Keeping Kids Healthy
By Dr. Sally Robinson and Dr. Keith Bly
Summer is here and with it comes warm weather, more daylight and bugs. Many insects have bites or stings that can cause problems, but what is the difference between a bite and a sting?
Venomous insects inject painful, toxic venom through their stingers. The stings are painful, red and can swell up to 12 inches from the site of the sting. This is called a local reaction. A person allergic to the venom of the insect may have a systemic or “whole body” reaction. Redness, hives and swelling may occur, and this type of reaction can affect airways, as well as circulation and may become life-threatening if not treated in time.
Nonvenomous insects bite in order to feed on your blood. Allergic reactions do occur from nonvenomous insect bites, but severe allergic reactions are rare.
The two greatest risks from most insect stings and bites are allergic reaction, which can be fatal, and infection.
Here are a few tips as to what you should do if your child is stung or bitten:
• A bee leaves behind a stinger attached to a venom sac. Don’t try to pull it out because more venom may be released. Gently scrape it out with a blunt-edged object, such as a credit card.
• Wash the area carefully with soap and water. Repeat two to three times a day until the skin is healed.
• Apply a cold pack, an ice pack wrapped in a cloth, or a cold, wet washcloth for a few minutes.
• Apply a paste of baking soda and water and leave it on for 15 to 20 minutes.
• Give acetaminophen for pain.
• To relieve pain and itching, dab a tiny bit of household ammonia on the area or use an over-the-counter product that contains ammonia and give an over-the-counter antihistamine, if your doctor says it’s OK.
• If your child is stung in the mouth or nose, seek immediate medical attention because swelling may block airways.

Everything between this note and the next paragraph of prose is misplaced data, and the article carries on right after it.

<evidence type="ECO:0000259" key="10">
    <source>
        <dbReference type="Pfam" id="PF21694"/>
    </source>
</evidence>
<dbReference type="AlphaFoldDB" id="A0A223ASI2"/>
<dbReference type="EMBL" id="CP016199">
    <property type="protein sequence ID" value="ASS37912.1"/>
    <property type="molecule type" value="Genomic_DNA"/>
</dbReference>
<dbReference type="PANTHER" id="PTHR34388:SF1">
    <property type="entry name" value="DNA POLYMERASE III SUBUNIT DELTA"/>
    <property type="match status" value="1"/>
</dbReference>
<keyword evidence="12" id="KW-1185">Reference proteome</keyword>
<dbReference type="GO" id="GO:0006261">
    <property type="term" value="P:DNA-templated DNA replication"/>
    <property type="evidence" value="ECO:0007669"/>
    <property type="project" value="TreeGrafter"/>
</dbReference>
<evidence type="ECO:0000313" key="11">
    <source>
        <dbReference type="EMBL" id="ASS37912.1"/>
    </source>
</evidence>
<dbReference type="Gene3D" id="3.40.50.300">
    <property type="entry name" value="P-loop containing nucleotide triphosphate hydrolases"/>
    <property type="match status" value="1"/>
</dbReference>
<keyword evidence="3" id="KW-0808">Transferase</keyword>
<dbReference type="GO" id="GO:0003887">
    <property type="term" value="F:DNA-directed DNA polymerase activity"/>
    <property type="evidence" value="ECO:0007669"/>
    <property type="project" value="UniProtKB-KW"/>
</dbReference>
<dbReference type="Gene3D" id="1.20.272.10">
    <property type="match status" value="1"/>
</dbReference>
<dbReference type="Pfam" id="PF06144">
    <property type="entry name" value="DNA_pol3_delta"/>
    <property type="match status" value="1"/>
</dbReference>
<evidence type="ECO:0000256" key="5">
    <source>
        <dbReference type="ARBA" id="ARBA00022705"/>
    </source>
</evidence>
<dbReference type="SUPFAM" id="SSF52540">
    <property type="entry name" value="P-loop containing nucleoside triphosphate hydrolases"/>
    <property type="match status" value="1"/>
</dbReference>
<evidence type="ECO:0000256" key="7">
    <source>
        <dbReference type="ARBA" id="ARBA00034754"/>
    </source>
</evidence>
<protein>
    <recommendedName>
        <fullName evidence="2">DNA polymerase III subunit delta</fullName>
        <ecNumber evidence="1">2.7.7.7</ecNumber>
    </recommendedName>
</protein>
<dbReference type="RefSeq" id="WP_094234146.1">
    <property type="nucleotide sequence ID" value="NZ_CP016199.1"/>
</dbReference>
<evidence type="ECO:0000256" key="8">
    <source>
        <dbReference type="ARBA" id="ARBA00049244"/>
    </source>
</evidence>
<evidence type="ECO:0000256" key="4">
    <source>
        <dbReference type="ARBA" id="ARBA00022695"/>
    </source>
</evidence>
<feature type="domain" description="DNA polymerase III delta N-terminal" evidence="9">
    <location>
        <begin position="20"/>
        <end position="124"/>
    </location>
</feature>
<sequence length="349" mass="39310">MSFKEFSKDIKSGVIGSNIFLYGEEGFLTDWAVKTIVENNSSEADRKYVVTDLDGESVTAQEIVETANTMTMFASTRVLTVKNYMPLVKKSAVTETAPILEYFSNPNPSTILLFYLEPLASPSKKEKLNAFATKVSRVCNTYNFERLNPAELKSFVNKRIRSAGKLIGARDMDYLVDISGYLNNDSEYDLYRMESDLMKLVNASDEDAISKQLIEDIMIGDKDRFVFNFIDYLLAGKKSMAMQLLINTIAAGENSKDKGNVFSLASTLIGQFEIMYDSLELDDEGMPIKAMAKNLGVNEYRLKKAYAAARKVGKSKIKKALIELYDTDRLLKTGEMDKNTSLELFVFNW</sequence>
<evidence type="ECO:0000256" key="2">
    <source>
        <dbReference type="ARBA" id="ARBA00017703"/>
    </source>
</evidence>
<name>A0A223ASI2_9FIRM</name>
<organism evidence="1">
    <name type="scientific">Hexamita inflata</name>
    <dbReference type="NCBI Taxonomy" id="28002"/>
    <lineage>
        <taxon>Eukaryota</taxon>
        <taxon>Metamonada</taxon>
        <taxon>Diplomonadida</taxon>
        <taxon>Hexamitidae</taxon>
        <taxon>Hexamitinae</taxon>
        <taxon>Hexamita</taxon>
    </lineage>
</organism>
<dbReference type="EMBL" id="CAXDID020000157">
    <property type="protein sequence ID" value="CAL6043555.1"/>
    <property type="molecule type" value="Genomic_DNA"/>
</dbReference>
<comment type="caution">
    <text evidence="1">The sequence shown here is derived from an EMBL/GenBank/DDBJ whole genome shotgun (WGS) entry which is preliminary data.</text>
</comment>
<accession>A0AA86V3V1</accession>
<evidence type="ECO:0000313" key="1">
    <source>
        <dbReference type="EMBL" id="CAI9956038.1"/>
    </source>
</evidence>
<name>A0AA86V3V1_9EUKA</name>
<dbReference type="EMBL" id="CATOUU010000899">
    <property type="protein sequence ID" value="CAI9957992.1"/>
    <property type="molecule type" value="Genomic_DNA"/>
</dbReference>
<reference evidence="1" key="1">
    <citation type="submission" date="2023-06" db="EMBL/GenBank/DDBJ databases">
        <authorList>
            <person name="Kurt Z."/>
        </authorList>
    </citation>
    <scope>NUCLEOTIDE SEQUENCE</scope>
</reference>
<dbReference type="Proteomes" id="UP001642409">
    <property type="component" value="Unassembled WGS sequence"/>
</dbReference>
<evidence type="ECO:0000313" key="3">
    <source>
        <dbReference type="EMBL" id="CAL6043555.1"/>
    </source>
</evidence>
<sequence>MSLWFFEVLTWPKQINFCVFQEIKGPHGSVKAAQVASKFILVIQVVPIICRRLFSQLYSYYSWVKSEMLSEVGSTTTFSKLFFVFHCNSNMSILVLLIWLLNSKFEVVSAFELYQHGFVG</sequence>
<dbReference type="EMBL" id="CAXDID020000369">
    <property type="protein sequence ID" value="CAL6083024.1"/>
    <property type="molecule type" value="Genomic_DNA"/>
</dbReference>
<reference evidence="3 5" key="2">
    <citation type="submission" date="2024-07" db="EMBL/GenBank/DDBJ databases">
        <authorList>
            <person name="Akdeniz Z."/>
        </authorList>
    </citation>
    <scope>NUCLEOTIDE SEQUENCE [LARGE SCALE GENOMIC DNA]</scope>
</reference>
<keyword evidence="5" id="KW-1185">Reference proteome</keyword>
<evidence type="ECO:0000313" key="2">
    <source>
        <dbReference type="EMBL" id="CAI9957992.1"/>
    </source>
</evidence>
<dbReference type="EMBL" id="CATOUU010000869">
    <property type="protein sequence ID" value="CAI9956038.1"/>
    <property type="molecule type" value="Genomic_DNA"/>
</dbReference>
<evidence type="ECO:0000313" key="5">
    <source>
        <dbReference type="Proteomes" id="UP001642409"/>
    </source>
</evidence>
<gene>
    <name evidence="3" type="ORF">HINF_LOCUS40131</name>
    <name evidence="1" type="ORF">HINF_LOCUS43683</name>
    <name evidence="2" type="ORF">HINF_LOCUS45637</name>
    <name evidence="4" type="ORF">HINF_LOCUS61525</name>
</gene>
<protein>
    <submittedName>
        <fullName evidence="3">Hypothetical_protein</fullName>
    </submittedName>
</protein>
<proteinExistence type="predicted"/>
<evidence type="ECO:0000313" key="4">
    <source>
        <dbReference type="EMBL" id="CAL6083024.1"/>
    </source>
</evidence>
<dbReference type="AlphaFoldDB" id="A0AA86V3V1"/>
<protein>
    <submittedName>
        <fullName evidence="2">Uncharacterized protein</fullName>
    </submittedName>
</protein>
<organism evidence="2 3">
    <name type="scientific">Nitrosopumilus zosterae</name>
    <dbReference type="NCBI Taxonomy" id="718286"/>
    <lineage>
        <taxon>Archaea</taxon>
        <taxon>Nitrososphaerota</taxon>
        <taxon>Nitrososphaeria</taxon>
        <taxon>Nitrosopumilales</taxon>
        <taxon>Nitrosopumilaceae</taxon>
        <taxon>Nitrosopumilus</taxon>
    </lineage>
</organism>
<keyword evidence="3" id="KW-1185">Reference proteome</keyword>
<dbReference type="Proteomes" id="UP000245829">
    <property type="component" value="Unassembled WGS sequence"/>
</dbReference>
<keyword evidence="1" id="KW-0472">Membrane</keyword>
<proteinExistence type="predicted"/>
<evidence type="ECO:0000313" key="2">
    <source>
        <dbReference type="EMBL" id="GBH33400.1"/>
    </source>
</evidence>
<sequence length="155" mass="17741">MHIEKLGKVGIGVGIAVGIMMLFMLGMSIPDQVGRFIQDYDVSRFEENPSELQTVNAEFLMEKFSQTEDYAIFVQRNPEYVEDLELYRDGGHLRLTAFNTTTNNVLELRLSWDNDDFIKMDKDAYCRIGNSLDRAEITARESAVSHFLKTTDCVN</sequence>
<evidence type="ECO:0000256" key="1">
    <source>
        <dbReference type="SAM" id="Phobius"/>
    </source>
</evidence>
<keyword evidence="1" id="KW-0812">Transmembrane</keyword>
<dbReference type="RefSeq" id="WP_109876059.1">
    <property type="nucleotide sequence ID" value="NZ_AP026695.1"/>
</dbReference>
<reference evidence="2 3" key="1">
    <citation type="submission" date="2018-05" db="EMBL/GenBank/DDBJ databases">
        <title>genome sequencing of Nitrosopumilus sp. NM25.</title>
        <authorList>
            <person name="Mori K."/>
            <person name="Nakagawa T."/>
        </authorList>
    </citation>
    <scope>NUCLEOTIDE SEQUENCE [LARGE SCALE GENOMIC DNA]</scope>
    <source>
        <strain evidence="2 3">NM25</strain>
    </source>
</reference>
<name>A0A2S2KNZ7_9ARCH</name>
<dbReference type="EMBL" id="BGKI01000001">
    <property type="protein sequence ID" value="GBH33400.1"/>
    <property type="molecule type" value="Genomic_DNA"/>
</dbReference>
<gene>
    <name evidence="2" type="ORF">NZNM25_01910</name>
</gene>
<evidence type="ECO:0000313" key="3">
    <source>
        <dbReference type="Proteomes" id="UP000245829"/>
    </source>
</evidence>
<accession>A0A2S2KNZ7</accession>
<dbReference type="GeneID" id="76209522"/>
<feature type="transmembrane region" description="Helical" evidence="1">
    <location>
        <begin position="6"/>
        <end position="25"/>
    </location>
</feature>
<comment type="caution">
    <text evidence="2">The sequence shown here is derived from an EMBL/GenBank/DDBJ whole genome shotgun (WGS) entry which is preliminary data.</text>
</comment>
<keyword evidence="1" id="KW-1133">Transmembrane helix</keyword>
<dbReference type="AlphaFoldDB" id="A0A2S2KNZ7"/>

Insect repellents can used to keep biting insects away. Check the label on the insect repellents and choose a product containing between 10 and 30 percent DEET, which is the most effective insect repellent. DEET can be used on children older than 2 months.
Important things to remember when using insect repellent include:
• Apply repellents to exposed skin and clothing. Do not use under clothing.
• Do not use repellent on wounded or irritated skin.
• Spray on hands first and apply to face, avoiding the eyes and mouth. Never spray directly on face.
• Do not allow children to handle insect repellent. Do not apply to children’s hands or spray directly on a child. Apply the product to your hands first and then put it on the child.
• Do not spray in enclosed areas and avoiding breathing the repellent.
• Do not use near food.
• After returning indoors, wash the treated area with soap and water or bathe.
If your child experiences a large area of swelling, abnormal breathing, tightness in the throat or chest, dizziness, hives or rash, fainting, nausea or vomiting, or pain and swelling that lasts longer than 72 hours, he or she may be having an allergic reaction to the sting or bite and you should seek immediate medial attention.
Sally Robinson is a clinical professor of pediatrics at UTMB Children’s Hospital, and Keith Bly is an associate professor of pediatrics and director of the UTMB Pediatric Urgent Care Clinics. This column isn’t intended to replace the advice of your child’s physician.